Contact tracers were working "at pace", he said, and this case was a reminder of the need to use the Covid tracer app and to have the Bluetooth function turned on.

Hipkins said if people had been in the Wellington region over the weekend, they needed to take the alert level restrictions with them. If someone had been in Wellington and was now in Christchurch, for example, they should not go to big gatherings.

Director-General of Health Dr Ashley Bloomfield said it was not yet known if the case has the more infectious delta variant, but regardless - the response will be the same. "And it is for people to act quickly to isolate and to be tested."

The man used the Covid-19 tracer app while in Wellington and Bloomfield believed there would be "quite a number of exposure sites".

Passengers on the traveller's flights Qantas QF163, which left Sydney at 7.05pm on Friday June 18 and landed in Wellington at 12.12am on Saturday June 19; and Air New Zealand NZ247, which left Wellington at 10.13am on Monday June 21, arriving in Sydney at 11.33am, were being asked to get tested and isolate for 14 days.

Te Papa, the national museum, is a popular attraction in the capital. Photo: ODT files
Te Papa, the national museum, is a popular attraction in the capital. Photo: ODT files

This is the first time an Australian traveller has brought Covid-19 to NZ, and since gone home, the Ministry of Health said.

Meanwhile, University of Otago epidemiologist Michael Baker is calling for half-levels to be added to the Covid-19 alert system to better respond to outbreaks. He said there needed to be more advice to the public about wearing masks.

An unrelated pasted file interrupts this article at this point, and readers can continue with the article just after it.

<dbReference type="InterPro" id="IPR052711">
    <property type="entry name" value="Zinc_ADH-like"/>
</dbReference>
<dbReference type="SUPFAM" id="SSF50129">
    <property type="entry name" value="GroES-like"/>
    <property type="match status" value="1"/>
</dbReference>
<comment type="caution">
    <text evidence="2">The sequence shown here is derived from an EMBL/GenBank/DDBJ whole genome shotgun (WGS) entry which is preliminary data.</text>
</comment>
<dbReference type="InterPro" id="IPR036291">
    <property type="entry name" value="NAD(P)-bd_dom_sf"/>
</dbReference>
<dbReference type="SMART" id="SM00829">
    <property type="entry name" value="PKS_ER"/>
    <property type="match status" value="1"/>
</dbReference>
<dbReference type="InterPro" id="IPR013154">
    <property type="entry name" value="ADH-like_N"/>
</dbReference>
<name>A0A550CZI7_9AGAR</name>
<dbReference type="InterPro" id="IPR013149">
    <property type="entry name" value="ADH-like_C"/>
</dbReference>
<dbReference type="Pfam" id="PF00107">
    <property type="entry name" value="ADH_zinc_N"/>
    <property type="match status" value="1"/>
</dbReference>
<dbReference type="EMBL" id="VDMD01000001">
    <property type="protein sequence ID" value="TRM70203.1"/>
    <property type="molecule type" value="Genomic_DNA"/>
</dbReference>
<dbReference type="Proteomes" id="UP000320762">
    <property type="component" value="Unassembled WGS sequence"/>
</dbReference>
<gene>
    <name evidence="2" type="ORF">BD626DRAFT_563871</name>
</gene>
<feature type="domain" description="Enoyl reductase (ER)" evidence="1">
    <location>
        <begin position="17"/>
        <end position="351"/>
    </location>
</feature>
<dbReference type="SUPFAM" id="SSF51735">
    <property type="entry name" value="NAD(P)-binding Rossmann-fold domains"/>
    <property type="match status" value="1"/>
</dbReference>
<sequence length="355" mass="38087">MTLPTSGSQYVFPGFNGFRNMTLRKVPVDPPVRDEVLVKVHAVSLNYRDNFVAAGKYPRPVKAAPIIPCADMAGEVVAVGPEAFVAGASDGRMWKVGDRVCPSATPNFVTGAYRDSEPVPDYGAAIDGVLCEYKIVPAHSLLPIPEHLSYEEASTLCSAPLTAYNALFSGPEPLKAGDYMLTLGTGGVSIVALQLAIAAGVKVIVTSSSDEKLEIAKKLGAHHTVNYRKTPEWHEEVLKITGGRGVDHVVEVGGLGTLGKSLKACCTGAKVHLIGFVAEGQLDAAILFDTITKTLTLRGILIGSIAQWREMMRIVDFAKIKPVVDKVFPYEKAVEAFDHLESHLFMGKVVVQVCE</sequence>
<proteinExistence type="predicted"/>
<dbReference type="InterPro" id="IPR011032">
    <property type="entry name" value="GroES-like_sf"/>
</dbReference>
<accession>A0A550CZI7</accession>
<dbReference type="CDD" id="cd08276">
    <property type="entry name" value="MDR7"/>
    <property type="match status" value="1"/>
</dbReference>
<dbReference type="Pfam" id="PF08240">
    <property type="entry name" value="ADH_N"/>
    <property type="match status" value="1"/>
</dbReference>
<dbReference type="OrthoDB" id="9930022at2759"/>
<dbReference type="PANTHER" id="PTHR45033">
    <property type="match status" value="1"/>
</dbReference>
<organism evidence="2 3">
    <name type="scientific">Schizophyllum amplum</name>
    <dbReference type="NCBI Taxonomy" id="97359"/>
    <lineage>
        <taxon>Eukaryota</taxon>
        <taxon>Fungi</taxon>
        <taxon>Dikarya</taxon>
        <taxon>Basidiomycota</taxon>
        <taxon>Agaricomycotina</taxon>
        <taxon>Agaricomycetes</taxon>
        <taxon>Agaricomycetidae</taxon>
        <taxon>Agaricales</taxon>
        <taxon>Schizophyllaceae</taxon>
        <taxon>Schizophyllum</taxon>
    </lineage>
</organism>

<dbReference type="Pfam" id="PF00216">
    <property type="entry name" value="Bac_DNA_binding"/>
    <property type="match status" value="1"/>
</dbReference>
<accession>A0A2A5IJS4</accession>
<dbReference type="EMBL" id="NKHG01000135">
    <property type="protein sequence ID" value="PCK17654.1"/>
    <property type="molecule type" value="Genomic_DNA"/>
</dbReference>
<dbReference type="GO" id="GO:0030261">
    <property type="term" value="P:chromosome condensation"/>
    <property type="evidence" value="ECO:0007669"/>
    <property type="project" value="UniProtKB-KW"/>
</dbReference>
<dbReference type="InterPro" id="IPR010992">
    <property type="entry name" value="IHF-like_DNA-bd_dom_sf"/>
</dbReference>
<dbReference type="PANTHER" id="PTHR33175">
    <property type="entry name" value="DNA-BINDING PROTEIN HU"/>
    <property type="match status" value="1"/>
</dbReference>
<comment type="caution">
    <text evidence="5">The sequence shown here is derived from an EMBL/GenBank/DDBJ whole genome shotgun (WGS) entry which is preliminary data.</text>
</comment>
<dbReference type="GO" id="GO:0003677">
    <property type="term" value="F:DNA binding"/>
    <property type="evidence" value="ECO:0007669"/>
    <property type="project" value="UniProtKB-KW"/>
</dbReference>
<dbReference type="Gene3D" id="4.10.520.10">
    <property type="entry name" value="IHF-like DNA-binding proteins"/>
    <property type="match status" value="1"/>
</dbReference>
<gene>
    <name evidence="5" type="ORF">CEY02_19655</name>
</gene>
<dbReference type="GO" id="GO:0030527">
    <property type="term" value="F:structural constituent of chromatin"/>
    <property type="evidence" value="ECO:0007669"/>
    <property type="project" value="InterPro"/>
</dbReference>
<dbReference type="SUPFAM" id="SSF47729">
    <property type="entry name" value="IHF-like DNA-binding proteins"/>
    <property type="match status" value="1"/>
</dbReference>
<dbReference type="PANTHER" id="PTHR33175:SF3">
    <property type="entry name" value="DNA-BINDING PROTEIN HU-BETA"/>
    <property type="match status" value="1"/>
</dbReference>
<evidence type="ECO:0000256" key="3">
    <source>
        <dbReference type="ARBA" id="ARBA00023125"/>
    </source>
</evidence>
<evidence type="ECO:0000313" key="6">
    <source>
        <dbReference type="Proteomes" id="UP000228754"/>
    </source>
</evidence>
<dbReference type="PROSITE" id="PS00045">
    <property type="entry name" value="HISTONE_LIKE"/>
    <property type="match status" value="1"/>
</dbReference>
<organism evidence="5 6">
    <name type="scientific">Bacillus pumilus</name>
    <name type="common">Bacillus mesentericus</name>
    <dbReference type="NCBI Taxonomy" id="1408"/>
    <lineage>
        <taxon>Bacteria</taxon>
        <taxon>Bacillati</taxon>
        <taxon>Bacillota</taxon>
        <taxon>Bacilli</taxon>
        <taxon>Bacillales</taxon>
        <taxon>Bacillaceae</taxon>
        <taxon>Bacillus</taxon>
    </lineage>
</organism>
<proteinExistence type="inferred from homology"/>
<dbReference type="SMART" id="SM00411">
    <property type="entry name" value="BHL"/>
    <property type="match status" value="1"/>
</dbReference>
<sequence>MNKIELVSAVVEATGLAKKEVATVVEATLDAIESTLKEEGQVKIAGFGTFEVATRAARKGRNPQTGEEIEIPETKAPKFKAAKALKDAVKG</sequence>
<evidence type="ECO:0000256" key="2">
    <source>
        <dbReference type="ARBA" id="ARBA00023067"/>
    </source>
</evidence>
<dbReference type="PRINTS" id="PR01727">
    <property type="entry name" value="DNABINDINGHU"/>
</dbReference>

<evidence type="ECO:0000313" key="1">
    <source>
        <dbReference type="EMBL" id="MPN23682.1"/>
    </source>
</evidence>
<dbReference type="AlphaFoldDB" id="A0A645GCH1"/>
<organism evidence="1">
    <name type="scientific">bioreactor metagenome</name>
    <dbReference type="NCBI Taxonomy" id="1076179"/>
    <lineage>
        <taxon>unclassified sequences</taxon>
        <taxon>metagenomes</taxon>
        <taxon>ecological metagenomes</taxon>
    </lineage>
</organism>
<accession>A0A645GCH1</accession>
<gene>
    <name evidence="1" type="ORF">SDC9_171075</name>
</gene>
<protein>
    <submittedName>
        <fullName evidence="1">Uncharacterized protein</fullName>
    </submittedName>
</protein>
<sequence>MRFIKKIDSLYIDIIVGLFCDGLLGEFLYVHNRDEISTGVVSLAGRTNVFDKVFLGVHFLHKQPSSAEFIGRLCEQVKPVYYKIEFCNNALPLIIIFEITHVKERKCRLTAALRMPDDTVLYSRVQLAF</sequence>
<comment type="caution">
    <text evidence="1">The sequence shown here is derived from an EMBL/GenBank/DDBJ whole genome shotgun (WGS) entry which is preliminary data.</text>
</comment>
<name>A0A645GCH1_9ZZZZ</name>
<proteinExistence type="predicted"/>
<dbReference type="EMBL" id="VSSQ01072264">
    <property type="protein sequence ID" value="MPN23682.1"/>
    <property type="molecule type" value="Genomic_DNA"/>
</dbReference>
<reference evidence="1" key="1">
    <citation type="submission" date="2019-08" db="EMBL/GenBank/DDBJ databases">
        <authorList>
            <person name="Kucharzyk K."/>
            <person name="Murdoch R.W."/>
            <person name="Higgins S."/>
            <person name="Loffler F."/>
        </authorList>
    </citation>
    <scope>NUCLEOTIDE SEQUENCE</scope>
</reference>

Baker told RNZ's Nine to Noon programme the alert level system has not caught up with science and would be easy to update.

The Ministry of Health has reminded people to please remain vigilant and stick to the basics: stay home if unwell and get advice about having a test, wash hands regularly, cough and sneeze into the elbow, wear masks or face coverings on all public transport, and keep track of where you’ve been - scan QR codes wherever you go and turn on Bluetooth tracing in the app dashboard.

• For Covid-19 health advice and information, contact the Healthline team (for free) on 0800 358 5453.

The New South Wales health authority issued an alert late on Tuesday about the flights between Wellington and Sydney linked to the case.

It said passengers who were on one flight into Wellington, and one flight back to Sydney last weekend, are considered close contacts of a Covid-19 case.

The Australian state's health authority is urging anyone who was on those flights to get a Covid-19 test, and to self-isolate for 14 days, regardless of the result.

Genome sequencing was under way in Australia to see if the case is linked to the current outbreak in Sydney.

Passengers on a Qantas and an Air NZ flight are being considered close contacts of a Covid-19...
Passengers on a Qantas and an Air NZ flight are being considered close contacts of a Covid-19 case. Photo: Getty Images
Quarantine-free travel from New South Wales to New Zealand had already been temporarily suspended due to the rising case numbers in Sydney, and will last at least 72 hours.

The Australian state yesterday recorded 10 new cases of Covid-19, and health authorities announced new exposure sites there.

The latest surge in cases in the Sydney Bondi cluster led NSW Premier Gladys Berejiklian to extend the state's mask mandate for all indoor public venues to midnight on Wednesday June 30.

Local government areas of Wollongong and Shellharbour, which had compulsory masks for public transport, would be subjected to the same mask rules as Sydney.

- RNZ and NZ Herald 

Comments

Now there's a surprise.

It's not, of course. It takes one Australian, on the town.

Stay fearful everybody......

No, stay careful. It's actually not too much to ask

Use your tracer app, or if you don't have the technology sign in manually to the shops and other places you visit. Keep your own record of where you've been. Follow the rules for whatever level of alert your region is facing. Go for your vaccination when you're invited.
No need to be fearful if you keep yourself aware and follow the rules and guidelines.